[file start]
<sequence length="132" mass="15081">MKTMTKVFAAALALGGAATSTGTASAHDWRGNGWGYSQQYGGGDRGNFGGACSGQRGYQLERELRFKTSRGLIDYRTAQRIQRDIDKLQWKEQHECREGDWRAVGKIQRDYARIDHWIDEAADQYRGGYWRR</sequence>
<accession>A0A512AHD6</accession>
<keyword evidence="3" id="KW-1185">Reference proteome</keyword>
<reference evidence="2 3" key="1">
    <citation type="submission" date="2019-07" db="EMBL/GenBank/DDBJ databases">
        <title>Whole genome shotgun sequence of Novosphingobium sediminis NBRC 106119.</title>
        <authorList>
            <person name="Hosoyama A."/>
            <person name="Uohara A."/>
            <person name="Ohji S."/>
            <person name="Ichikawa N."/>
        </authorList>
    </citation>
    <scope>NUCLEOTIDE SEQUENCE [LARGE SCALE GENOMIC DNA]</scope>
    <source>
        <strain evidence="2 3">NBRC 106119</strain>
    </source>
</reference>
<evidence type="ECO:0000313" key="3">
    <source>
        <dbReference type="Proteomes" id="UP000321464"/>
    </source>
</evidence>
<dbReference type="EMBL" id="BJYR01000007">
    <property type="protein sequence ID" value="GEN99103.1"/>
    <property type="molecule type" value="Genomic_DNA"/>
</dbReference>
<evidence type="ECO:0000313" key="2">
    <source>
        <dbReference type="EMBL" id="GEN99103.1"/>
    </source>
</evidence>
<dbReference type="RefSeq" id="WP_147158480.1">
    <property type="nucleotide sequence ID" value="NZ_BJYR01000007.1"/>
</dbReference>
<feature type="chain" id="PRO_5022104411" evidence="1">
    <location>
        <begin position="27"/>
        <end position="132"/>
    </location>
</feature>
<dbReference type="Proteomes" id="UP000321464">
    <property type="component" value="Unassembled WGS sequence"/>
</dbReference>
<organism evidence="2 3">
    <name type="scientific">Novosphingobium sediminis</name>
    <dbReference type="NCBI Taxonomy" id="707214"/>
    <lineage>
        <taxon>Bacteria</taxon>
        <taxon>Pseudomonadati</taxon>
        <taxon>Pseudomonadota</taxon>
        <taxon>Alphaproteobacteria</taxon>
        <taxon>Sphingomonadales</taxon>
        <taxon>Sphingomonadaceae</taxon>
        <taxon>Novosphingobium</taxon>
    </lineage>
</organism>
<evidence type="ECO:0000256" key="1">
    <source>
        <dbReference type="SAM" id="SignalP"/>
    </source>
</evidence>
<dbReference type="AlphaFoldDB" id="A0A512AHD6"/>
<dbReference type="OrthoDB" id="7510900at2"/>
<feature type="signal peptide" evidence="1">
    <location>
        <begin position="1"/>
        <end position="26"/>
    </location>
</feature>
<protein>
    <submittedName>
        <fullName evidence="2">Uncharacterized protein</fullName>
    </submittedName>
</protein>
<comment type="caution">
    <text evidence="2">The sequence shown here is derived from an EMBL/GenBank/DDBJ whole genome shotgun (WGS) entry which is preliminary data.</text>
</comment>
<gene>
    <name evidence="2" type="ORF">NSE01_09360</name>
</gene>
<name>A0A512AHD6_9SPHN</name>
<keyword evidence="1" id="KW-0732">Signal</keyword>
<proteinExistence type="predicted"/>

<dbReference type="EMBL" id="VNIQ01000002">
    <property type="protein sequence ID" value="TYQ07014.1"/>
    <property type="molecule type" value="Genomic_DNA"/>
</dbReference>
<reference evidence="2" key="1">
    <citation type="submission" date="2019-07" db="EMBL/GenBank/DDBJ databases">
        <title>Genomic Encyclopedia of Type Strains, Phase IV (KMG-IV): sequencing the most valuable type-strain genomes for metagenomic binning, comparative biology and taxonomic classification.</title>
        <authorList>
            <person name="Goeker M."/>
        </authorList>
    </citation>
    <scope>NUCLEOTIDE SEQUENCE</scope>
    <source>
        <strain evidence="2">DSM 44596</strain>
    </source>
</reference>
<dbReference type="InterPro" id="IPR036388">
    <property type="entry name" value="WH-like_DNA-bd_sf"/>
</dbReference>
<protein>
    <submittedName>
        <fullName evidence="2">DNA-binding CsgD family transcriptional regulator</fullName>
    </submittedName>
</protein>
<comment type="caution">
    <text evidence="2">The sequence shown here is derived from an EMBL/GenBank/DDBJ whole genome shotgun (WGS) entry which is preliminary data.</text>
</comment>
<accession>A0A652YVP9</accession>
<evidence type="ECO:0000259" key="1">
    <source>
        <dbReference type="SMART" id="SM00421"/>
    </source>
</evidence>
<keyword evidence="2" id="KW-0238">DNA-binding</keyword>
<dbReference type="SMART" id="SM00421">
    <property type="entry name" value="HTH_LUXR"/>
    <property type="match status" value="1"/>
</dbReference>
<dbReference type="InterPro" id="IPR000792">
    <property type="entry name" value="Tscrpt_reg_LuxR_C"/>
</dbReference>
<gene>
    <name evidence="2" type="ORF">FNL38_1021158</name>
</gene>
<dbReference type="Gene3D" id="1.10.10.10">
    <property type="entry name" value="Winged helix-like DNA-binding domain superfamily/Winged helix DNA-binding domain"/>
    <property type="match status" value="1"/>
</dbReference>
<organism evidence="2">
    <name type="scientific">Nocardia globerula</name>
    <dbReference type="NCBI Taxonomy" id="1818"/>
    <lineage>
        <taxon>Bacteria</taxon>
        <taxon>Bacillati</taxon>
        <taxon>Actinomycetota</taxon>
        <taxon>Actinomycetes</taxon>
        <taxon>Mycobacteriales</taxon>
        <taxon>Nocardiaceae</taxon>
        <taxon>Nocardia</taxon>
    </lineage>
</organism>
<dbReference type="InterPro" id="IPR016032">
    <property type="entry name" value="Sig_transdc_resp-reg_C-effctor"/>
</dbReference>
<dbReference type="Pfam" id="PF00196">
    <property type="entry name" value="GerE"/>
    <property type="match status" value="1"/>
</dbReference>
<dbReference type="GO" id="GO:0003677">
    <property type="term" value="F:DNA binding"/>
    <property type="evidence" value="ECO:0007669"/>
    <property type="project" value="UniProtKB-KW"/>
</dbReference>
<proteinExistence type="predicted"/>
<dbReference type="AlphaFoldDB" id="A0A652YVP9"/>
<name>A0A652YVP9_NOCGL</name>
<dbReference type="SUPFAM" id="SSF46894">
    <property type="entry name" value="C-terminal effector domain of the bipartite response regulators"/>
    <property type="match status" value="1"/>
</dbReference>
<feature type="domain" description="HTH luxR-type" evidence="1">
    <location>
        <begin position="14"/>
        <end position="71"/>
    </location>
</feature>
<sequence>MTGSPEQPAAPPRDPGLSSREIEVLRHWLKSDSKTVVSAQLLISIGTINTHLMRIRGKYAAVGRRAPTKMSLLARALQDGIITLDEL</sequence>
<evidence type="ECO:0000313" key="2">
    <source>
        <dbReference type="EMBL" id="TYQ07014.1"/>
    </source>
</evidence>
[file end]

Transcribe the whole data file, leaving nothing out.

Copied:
<sequence length="132" mass="15081">MKTMTKVFAAALALGGAATSTGTASAHDWRGNGWGYSQQYGGGDRGNFGGACSGQRGYQLERELRFKTSRGLIDYRTAQRIQRDIDKLQWKEQHECREGDWRAVGKIQRDYARIDHWIDEAADQYRGGYWRR</sequence>
<accession>A0A512AHD6</accession>
<keyword evidence="3" id="KW-1185">Reference proteome</keyword>
<reference evidence="2 3" key="1">
    <citation type="submission" date="2019-07" db="EMBL/GenBank/DDBJ databases">
        <title>Whole genome shotgun sequence of Novosphingobium sediminis NBRC 106119.</title>
        <authorList>
            <person name="Hosoyama A."/>
            <person name="Uohara A."/>
            <person name="Ohji S."/>
            <person name="Ichikawa N."/>
        </authorList>
    </citation>
    <scope>NUCLEOTIDE SEQUENCE [LARGE SCALE GENOMIC DNA]</scope>
    <source>
        <strain evidence="2 3">NBRC 106119</strain>
    </source>
</reference>
<evidence type="ECO:0000313" key="3">
    <source>
        <dbReference type="Proteomes" id="UP000321464"/>
    </source>
</evidence>
<dbReference type="EMBL" id="BJYR01000007">
    <property type="protein sequence ID" value="GEN99103.1"/>
    <property type="molecule type" value="Genomic_DNA"/>
</dbReference>
<evidence type="ECO:0000313" key="2">
    <source>
        <dbReference type="EMBL" id="GEN99103.1"/>
    </source>
</evidence>
<dbReference type="RefSeq" id="WP_147158480.1">
    <property type="nucleotide sequence ID" value="NZ_BJYR01000007.1"/>
</dbReference>
<feature type="chain" id="PRO_5022104411" evidence="1">
    <location>
        <begin position="27"/>
        <end position="132"/>
    </location>
</feature>
<dbReference type="Proteomes" id="UP000321464">
    <property type="component" value="Unassembled WGS sequence"/>
</dbReference>
<organism evidence="2 3">
    <name type="scientific">Novosphingobium sediminis</name>
    <dbReference type="NCBI Taxonomy" id="707214"/>
    <lineage>
        <taxon>Bacteria</taxon>
        <taxon>Pseudomonadati</taxon>
        <taxon>Pseudomonadota</taxon>
        <taxon>Alphaproteobacteria</taxon>
        <taxon>Sphingomonadales</taxon>
        <taxon>Sphingomonadaceae</taxon>
        <taxon>Novosphingobium</taxon>
    </lineage>
</organism>
<evidence type="ECO:0000256" key="1">
    <source>
        <dbReference type="SAM" id="SignalP"/>
    </source>
</evidence>
<dbReference type="AlphaFoldDB" id="A0A512AHD6"/>
<dbReference type="OrthoDB" id="7510900at2"/>
<feature type="signal peptide" evidence="1">
    <location>
        <begin position="1"/>
        <end position="26"/>
    </location>
</feature>
<protein>
    <submittedName>
        <fullName evidence="2">Uncharacterized protein</fullName>
    </submittedName>
</protein>
<comment type="caution">
    <text evidence="2">The sequence shown here is derived from an EMBL/GenBank/DDBJ whole genome shotgun (WGS) entry which is preliminary data.</text>
</comment>
<gene>
    <name evidence="2" type="ORF">NSE01_09360</name>
</gene>
<name>A0A512AHD6_9SPHN</name>
<keyword evidence="1" id="KW-0732">Signal</keyword>
<proteinExistence type="predicted"/>

<dbReference type="EMBL" id="VNIQ01000002">
    <property type="protein sequence ID" value="TYQ07014.1"/>
    <property type="molecule type" value="Genomic_DNA"/>
</dbReference>
<reference evidence="2" key="1">
    <citation type="submission" date="2019-07" db="EMBL/GenBank/DDBJ databases">
        <title>Genomic Encyclopedia of Type Strains, Phase IV (KMG-IV): sequencing the most valuable type-strain genomes for metagenomic binning, comparative biology and taxonomic classification.</title>
        <authorList>
            <person name="Goeker M."/>
        </authorList>
    </citation>
    <scope>NUCLEOTIDE SEQUENCE</scope>
    <source>
        <strain evidence="2">DSM 44596</strain>
    </source>
</reference>
<dbReference type="InterPro" id="IPR036388">
    <property type="entry name" value="WH-like_DNA-bd_sf"/>
</dbReference>
<protein>
    <submittedName>
        <fullName evidence="2">DNA-binding CsgD family transcriptional regulator</fullName>
    </submittedName>
</protein>
<comment type="caution">
    <text evidence="2">The sequence shown here is derived from an EMBL/GenBank/DDBJ whole genome shotgun (WGS) entry which is preliminary data.</text>
</comment>
<accession>A0A652YVP9</accession>
<evidence type="ECO:0000259" key="1">
    <source>
        <dbReference type="SMART" id="SM00421"/>
    </source>
</evidence>
<keyword evidence="2" id="KW-0238">DNA-binding</keyword>
<dbReference type="SMART" id="SM00421">
    <property type="entry name" value="HTH_LUXR"/>
    <property type="match status" value="1"/>
</dbReference>
<dbReference type="InterPro" id="IPR000792">
    <property type="entry name" value="Tscrpt_reg_LuxR_C"/>
</dbReference>
<gene>
    <name evidence="2" type="ORF">FNL38_1021158</name>
</gene>
<dbReference type="Gene3D" id="1.10.10.10">
    <property type="entry name" value="Winged helix-like DNA-binding domain superfamily/Winged helix DNA-binding domain"/>
    <property type="match status" value="1"/>
</dbReference>
<organism evidence="2">
    <name type="scientific">Nocardia globerula</name>
    <dbReference type="NCBI Taxonomy" id="1818"/>
    <lineage>
        <taxon>Bacteria</taxon>
        <taxon>Bacillati</taxon>
        <taxon>Actinomycetota</taxon>
        <taxon>Actinomycetes</taxon>
        <taxon>Mycobacteriales</taxon>
        <taxon>Nocardiaceae</taxon>
        <taxon>Nocardia</taxon>
    </lineage>
</organism>
<dbReference type="InterPro" id="IPR016032">
    <property type="entry name" value="Sig_transdc_resp-reg_C-effctor"/>
</dbReference>
<dbReference type="Pfam" id="PF00196">
    <property type="entry name" value="GerE"/>
    <property type="match status" value="1"/>
</dbReference>
<dbReference type="GO" id="GO:0003677">
    <property type="term" value="F:DNA binding"/>
    <property type="evidence" value="ECO:0007669"/>
    <property type="project" value="UniProtKB-KW"/>
</dbReference>
<proteinExistence type="predicted"/>
<dbReference type="AlphaFoldDB" id="A0A652YVP9"/>
<name>A0A652YVP9_NOCGL</name>
<dbReference type="SUPFAM" id="SSF46894">
    <property type="entry name" value="C-terminal effector domain of the bipartite response regulators"/>
    <property type="match status" value="1"/>
</dbReference>
<feature type="domain" description="HTH luxR-type" evidence="1">
    <location>
        <begin position="14"/>
        <end position="71"/>
    </location>
</feature>
<sequence>MTGSPEQPAAPPRDPGLSSREIEVLRHWLKSDSKTVVSAQLLISIGTINTHLMRIRGKYAAVGRRAPTKMSLLARALQDGIITLDEL</sequence>
<evidence type="ECO:0000313" key="2">
    <source>
        <dbReference type="EMBL" id="TYQ07014.1"/>
    </source>
</evidence>